Farro has long entered the world of food rock star. Once a humble grain, a staple in ancient Rome it is now found on the menus of every Italian restaurant from New York to San Francisco. There are actually some good reasons for this; farro’s distinctive nutty taste, delicate bite, and versatile nature make it perfect for adapting seasonal dishes. The instructions for preparing farro are universal. Once you have done so, it provides a blank palate for an infinite variety of dishes. This particular version is a family favorite and an excellent vegetarian entrée.
Many converts to farro, initially find the cooking time lengthy and become discourage with tackling the grain on a regular basis. Semi-pearled and pearled faro indicates that some or all of the bran has been removed, thus lending itself to a reduced cooking time. With the removal of the bran, there is a loss of nutrients; so you decide, longer cooking time or nutrients.
- 17 ounces of semi pearled farro
- 2 fresh or 1 dry bay leaf
- 2 cloves garlic, unpeeled
- 1 tsp. kosher salt
- 1 large acorn squash, peeled, seeded and cut into 1" cubes
- 3 Tbs. olive oil
- 1 Tbs. kosher salt
- ½ Tbs. freshly ground black pepper
- 3 Tbs. Balsamic vinegar reduction*
- 2 cloves garlic, sliced
- 1 tsp. kosher salt
- 1 tsp. freshly ground black pepper or to taste
- 4 Tbs. Extra virgin olive oil
- 4 Tbs. dried currants, soaked in hot water for ten minutes and drained
- 4 Tbs. pine nuts
- ¼ cup coarsely chopped Italian parsley, leaves only
- In a large bowl combine the Balsamic vinegar reduction, sliced garlic, kosher salt, black pepper, extra virgin olive oil, currants and pine nuts; stir to combine.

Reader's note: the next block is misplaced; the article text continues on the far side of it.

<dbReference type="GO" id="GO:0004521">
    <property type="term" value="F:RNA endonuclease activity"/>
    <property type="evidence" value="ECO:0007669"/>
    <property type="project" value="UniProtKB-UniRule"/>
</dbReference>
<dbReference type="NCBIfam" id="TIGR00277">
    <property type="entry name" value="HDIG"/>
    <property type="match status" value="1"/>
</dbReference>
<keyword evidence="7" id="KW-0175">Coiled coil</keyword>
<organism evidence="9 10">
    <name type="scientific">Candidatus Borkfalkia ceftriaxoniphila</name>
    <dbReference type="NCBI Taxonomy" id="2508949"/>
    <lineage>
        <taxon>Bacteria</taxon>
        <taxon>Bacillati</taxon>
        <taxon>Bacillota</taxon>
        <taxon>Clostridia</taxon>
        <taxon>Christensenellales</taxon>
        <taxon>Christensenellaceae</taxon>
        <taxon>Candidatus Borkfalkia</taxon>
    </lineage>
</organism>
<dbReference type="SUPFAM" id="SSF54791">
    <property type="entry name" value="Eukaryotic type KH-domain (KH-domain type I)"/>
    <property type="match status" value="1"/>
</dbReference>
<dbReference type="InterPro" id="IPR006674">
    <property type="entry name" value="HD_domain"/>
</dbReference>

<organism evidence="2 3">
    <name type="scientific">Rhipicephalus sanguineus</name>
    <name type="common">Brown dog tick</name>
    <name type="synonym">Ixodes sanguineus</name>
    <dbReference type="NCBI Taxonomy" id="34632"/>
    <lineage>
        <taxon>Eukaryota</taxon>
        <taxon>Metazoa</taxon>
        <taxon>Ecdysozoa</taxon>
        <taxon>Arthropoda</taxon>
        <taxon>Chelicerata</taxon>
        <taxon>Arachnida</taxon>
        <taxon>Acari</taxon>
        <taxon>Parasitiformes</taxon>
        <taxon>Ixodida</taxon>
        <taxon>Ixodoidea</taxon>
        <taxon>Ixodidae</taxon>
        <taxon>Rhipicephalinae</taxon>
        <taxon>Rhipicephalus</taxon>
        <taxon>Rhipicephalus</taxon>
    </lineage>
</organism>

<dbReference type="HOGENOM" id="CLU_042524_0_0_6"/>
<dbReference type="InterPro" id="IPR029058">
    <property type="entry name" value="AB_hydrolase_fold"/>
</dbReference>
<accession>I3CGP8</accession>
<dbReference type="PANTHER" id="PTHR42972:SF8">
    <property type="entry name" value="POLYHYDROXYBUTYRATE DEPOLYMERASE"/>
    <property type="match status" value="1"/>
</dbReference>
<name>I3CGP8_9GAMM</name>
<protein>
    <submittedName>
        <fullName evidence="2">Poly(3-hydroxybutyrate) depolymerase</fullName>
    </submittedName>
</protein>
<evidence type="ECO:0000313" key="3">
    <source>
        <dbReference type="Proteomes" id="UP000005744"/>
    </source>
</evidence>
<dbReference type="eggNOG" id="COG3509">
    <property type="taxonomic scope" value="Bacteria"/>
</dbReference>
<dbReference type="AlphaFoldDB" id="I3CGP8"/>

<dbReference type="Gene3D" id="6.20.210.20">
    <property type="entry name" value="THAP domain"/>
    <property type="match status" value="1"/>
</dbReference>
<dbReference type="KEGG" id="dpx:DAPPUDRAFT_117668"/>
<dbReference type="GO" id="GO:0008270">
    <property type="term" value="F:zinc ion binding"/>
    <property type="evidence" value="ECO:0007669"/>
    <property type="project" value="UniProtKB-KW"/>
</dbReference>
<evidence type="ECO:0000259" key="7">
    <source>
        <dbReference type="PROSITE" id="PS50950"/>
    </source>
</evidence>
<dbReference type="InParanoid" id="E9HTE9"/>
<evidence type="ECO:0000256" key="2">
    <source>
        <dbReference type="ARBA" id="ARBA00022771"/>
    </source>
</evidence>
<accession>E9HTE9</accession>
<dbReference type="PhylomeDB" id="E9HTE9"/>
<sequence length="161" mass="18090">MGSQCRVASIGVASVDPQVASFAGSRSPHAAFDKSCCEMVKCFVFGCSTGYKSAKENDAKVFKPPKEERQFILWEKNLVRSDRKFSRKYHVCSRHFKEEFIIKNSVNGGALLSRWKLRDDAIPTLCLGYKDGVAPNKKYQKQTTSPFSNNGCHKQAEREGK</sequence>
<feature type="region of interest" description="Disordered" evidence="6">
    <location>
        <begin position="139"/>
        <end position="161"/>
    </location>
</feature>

- Preheat the oven to 400 degrees, line a baking sheet with parchment paper. Place the cubed squash onto the lined baking sheet, drizzle with the olive oil and season with salt and pepper. Roast until the squash is golden and tender, about 25 minutes, stirring midway during the roasting process. Remove, reserving to add to the farro.
- Bring 8 cups of water to a boil over high heat. Once the water come to a boil, add the bay leaves, garlic, 1 teaspoon of kosher salt and faro. Stir, return to a boil, reduce the heat and simmer uncovered for 20 minutes or until the farro has softened but it not mushy. Drain well, remove the garlic & bay leaves and immediately add to the dressing, combining well as to coat all of the grains of faro. Adding the farro to the dressing while warm will allow the grains to absorb the flavor, let it sit for at least one hour. Remove the sliced garlic and add the roasted squash, gently mixing to incorporate. Garnish with the chopped parsley.
- This dish may be served immediately or at room temperature. It may also be prepared a day in advance, refrigerated and brought back to room temperature.
- *Balsamic Vinegar Reduction
- Empty the contents of a bottle of commercial manufactured balsamic vinegar into a saucepan or skillet, place over low heat and reduce by two thirds. Allow the vinegar to cool and place into an empty wine bottle fitted with a pour spout. The process of reduction results in a richer, more full bodied vinegar product.
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